By Bob Wheeler, co-author of the Leadership Judgement Indicator Suite. Reprinted with permission from www.formula4leadership.com.
A couple of weeks ago I was at a wedding party and ran into Bob, an ex-colleague who I’d not seen for many years. He is now the MD of a large construction company, based in London. In the middle of a lively and enjoyable reunion, we inevitably spent some time talking about the people we had known and the experiences we had shared. An important influence on both of us had been a man called Ian Rae. We had each worked for him at different points in our early careers.
Following that conversation I have reflected a lot on the question how do you identify whether someone is a good leader?
For some people the answer is easy – “if they get good results, they must be a good leader, right?” For others, it’s equally straightforward but not so hard edged – “getting good results in the short term could be a result of lots of things such as the market, luck, even what the previous guy had set up. Leadership is about how well you engage your people”. I think both these approaches are one dimensional. There is a need to consider both the results achieved and the ability to build relationships in a way which increases the capability of individuals and the organisation as a whole.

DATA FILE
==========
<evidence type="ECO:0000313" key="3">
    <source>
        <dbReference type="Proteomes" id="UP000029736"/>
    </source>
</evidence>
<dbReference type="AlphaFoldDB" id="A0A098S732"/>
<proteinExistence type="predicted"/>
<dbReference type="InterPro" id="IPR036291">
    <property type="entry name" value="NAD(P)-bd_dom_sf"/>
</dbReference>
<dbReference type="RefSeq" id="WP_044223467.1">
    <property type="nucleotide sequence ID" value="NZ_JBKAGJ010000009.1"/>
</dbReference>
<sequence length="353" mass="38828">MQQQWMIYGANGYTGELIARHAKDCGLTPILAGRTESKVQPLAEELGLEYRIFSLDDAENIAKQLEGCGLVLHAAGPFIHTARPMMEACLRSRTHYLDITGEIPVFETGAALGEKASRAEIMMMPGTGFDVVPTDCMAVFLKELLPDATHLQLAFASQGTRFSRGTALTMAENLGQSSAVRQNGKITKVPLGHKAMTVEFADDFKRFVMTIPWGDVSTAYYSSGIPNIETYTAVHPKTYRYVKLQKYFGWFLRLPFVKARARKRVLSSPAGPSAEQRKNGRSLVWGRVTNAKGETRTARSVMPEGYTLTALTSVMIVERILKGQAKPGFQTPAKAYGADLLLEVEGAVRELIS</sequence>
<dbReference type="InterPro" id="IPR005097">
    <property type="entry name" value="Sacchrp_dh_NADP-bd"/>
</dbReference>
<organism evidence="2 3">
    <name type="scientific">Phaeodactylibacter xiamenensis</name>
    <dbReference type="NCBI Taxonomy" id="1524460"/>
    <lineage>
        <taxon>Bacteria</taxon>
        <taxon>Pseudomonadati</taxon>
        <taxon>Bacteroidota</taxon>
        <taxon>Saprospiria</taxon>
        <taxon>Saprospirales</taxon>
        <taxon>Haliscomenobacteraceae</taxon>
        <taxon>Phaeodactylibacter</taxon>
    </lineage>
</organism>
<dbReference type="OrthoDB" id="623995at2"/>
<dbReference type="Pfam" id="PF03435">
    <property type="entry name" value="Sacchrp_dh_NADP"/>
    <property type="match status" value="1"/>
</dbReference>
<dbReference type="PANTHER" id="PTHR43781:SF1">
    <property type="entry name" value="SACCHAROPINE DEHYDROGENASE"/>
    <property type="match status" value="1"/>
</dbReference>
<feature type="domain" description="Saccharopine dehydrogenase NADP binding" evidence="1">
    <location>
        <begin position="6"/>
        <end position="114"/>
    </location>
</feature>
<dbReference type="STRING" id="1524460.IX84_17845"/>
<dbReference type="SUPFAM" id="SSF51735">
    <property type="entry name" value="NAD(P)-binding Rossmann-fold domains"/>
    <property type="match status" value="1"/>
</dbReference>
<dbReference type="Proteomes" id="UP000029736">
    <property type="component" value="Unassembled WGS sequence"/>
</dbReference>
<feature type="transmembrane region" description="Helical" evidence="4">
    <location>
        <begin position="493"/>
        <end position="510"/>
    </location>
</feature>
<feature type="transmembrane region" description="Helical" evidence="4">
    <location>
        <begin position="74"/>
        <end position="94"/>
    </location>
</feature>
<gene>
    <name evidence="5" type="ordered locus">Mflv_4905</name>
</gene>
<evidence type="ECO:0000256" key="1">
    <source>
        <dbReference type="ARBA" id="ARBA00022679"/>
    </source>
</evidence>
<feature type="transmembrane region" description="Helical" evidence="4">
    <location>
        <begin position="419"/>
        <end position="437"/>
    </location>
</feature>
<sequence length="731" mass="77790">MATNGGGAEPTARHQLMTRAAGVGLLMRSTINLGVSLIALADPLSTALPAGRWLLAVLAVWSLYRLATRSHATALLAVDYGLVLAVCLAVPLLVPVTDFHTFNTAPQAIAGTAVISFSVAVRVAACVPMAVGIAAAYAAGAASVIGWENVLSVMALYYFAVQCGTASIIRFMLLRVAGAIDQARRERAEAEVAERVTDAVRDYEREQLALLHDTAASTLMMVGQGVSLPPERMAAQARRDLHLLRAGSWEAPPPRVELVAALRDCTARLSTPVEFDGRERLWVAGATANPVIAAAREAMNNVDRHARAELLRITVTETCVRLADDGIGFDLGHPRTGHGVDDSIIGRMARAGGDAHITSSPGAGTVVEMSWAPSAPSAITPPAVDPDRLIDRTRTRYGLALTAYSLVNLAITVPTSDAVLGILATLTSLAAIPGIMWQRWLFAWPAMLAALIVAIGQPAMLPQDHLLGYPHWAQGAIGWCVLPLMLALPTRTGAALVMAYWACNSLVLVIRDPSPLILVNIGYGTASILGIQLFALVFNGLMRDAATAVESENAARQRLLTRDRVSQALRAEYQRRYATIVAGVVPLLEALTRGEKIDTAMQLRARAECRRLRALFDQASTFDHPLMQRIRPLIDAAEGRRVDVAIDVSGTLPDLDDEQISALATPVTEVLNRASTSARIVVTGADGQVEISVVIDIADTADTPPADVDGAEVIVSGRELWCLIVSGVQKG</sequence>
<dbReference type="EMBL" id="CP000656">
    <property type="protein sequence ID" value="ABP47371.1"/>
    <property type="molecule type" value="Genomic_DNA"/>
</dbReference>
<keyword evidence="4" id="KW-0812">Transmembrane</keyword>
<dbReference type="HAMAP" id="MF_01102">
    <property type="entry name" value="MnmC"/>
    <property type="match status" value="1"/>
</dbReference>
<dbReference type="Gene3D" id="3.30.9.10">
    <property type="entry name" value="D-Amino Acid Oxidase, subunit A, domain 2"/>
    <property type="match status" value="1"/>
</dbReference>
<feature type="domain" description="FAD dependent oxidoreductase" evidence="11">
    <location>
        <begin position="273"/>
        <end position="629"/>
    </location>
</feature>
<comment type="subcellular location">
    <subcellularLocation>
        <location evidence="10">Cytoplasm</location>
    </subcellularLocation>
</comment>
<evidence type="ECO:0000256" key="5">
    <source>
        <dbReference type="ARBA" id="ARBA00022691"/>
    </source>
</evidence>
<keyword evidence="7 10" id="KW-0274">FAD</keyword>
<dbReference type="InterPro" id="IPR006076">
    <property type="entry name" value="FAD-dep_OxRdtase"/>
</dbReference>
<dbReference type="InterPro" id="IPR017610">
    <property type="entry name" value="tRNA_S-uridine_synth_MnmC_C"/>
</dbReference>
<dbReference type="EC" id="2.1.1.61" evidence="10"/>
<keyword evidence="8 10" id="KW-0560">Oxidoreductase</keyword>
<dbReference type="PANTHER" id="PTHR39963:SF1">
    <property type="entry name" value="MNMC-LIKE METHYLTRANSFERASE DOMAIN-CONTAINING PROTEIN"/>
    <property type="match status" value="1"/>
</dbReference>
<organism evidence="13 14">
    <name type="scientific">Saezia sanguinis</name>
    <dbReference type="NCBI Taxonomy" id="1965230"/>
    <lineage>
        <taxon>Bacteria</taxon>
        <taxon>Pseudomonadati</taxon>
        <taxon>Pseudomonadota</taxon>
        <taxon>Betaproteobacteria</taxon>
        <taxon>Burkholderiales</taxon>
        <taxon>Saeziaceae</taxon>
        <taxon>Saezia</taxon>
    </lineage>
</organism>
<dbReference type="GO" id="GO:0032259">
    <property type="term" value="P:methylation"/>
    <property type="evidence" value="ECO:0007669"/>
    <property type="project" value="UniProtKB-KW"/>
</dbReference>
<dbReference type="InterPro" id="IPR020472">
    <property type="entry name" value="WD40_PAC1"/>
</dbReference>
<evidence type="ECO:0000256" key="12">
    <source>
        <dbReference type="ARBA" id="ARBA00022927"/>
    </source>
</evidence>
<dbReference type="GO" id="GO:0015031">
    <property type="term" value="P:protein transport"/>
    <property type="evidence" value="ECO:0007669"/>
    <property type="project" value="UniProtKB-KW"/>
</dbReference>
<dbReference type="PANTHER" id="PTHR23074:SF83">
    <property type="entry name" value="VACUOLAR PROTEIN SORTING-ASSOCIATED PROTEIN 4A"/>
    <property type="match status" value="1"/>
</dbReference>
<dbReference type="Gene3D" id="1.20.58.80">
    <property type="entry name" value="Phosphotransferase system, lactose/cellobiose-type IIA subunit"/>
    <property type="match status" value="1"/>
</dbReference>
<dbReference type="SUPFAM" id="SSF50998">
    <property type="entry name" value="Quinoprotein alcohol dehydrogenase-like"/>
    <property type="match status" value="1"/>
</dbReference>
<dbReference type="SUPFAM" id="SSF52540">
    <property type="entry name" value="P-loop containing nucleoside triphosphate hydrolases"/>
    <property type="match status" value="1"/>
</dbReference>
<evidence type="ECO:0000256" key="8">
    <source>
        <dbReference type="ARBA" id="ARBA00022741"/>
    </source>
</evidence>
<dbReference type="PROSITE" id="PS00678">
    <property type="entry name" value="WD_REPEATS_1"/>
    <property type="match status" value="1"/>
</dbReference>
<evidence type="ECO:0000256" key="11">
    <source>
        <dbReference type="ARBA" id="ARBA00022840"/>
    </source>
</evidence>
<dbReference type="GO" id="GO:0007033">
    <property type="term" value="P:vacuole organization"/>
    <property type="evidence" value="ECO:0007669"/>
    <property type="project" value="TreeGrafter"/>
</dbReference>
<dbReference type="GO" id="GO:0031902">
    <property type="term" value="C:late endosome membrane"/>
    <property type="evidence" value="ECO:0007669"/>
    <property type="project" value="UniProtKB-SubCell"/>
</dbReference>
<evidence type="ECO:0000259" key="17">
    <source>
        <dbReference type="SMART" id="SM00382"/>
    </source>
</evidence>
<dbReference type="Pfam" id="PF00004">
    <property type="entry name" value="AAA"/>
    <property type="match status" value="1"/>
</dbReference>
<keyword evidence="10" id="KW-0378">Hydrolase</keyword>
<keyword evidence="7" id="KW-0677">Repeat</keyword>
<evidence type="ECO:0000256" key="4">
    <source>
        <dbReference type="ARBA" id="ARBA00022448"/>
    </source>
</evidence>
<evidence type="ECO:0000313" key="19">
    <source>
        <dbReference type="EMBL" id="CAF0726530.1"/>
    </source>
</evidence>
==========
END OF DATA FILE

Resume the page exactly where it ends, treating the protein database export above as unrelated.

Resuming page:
So how does my conversation with Bob impact on this?
Ian was an ebullient, hard working and approachable chief executive of a large textile business. He had spent much of the early part of his career in Trade Union negotiations at a time when confrontation had been the default setting in British employee relations. He had skills shared by many successful negotiators, humorous, outcome focused, quick to see the merits in the argument and able to be very tough when necessary.